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063. Initial experience with patient selection and placement of responsive neurostimulation devices in pediatric patients with medically refractory epilepsy: a single institution experience.

Authors: Sara Hartnett, MD

Introduction:
Pediatric epilepsy is diagnosed as drug-resistant in 20-30% of cases, defined as persistent seizures despite treatment with two first-line antiepileptic medications. The American Academy of Neurology advocates surgical options early in treatment to provide long-term seizure reduction. The development of minimally invasive approaches allows surgical options for patients previously not deemed surgical candidates, such as those with bilateral, deep, or eloquent. Responsive neurostimulation (RNS) is an FDA approved closed loop neuromodulation device for adjuvant treatment of adults with medically intractable epilepsy arising from one or multiple foci.Methods: In this study, the authors describe their institution’s experience with the use of RNS in pediatric patients with drug-resistant epilepsy. An IRB approved retrospective review of nine pediatric patients who underwent RNS implantation at Cincinnati Children’s Hospital between 2019 and 2021 was conducted.
Results:
The average age at the time of surgery was 14.7 years (range: 8 to 17 years) with a mean follow up of 9.8 months. Fifty five percent of patients had prior surgical intervention for epilepsy. Five patients had bilateral seizure onset zones, while 3 patients had targets in eloquent cortex. Trajectories were based upon invasive and non-invasive seizure onset zone localization data. The authors demonstrated six individualized electrode trajectory and placements including amygdala/hippocampus, bilateral insular targets, bilateral parietal and occipital targets with a total number of 16 electrodes implanted. All electrodes were placed with robotic-assisted guidance and confirmed to be accurate compared to the pre-operative plan. One adverse event occurred, a wound infection requiring return to the operating room.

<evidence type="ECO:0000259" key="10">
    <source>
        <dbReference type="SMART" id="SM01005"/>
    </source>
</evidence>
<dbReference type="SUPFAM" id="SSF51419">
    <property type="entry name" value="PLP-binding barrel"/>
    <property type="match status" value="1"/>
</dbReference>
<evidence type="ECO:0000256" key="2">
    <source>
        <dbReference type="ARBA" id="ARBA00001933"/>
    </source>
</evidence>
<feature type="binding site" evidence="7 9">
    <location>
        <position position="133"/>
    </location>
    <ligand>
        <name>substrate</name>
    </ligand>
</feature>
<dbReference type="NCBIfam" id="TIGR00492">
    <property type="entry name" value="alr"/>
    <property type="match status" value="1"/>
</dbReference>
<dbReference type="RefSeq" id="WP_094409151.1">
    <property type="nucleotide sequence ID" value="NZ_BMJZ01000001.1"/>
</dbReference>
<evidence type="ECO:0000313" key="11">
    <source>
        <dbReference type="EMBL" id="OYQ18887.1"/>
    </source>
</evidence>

Conclusion:
All patients demonstrated reduction in seizure frequency. Two patients with greater than one year follow up had ILAE outcome scores of 4 and 5 respectively. RNS implantation in carefully selected pediatric patients appears safe and efficacious in reducing seizure burden in this patient population with low complication risks.